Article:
If you're noticing leaks from your sunroof, or water accumulation, or can even just visibly see dirt and grime build up in your E30's sunroof drain, her's a quick step-by-step tutorial on how to replace the infamous "Elephant Trunk."
Pictured: On the top is the original, almost completely solidified sunroof drain. Beneath it is the new hotness.
In this simple DIY repair we will be replacing the sunroof drain port found on BMW E30's, commonly referred to as the "elephant trunk". If you own a late 80's early 90's BMW 3-series with a sunroof, you may be familiar with the common problem of water pooling in your passenger side foot well from clogged drains. These cars equipped with sunroofs will have water drain ports that lead down the A-pillar into a tray and drains out of a rubber petcock on the firewall.
This rubber petcock commonly referred to as the elephant trunk narrows at the tip and drains water around the sunroof, under the cowl, and nervously close to your engines ECU. Cleaning out the ports and replacing the drain port is a simple way to keep your interior dry and your ECU safe from water damage. You will need some compressed air to aid in cleaning the drains and a replacement drain hose BMW part number 51731911369.
Step 1: Remove Original Drain Port
With the sunroof open all the way back and the drain ports exposed, begin by removing the original drain port to expose the slot, clean out what you can and remove any grit you may find. The port will be located on the passenger side and be on rear corner of the engine in the engine bay, like seen below.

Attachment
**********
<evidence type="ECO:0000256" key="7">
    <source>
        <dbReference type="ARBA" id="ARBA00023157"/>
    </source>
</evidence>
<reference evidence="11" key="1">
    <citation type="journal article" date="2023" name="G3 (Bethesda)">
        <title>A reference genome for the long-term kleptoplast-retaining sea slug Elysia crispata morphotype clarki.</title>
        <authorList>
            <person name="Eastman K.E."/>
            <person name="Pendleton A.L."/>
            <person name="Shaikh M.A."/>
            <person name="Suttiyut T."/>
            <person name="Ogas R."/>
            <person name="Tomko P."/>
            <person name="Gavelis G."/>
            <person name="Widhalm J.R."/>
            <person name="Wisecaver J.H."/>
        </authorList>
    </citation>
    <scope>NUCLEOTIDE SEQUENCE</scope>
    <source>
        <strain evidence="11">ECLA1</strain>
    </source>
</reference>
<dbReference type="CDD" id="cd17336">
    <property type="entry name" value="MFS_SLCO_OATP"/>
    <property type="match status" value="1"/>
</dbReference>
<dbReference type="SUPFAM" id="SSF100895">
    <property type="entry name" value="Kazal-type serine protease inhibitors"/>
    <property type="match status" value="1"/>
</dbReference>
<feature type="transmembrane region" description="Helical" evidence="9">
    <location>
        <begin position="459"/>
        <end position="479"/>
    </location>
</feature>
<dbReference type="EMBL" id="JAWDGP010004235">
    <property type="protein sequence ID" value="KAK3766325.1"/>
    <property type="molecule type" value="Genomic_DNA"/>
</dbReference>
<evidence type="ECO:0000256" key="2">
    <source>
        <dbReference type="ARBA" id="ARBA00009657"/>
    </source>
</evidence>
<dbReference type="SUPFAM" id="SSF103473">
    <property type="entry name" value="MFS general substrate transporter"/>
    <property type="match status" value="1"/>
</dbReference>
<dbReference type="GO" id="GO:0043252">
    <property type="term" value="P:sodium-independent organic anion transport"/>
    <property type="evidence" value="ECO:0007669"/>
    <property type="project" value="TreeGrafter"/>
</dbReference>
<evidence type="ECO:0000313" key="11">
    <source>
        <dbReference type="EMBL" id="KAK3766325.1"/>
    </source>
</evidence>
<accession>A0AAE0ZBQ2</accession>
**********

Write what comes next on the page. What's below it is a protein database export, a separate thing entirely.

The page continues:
Step 2: Clean Out The Drain Hoses And Ports
With the roof now open, you can now begin by cleaning out the drain port locations.
Step 3: Force Out The Grime
Using compressed air and an air nozzle gun like the one below, blow out compressed air into the tubes leading down to the cowl area where the drain is. Clean out both sides of the forward sunroof on both ports. You can even use electrical tape by wrapping it around your compressed air nozzle to form a better seal for maximum pressure.
Step 4: Install The Replacement Hose
Install the replacement drain hose onto the port, right where the original sat. Even though the new hose is very flexible compared to the original, it's still a bit stiff when maneuvering over the grooves of the port. Trying several pick and hooks to mount it properly did not seem to work, but adding a bit of oil on the inner lip worked perfectly and the hose slipped right over the groove as it should.
That's it, that's all. If you have any questions, don't hesitate to leave them in the comments below. And be sure to subscribe to our YouTube channel for more DIYs like the one in this post.
Mike is a former ASE Certified Technician and has over 10 years experience working on various European makes and models. This FCP veteran has been with us for almost 8 years and has worked very closely with our customers helping with technical advise and service. Mike is our Audi & VW catalog manager and is heading up the build out and restructuring the Audi & VW segments of the FCP Catalog. He can be reached at firstname.lastname@example.org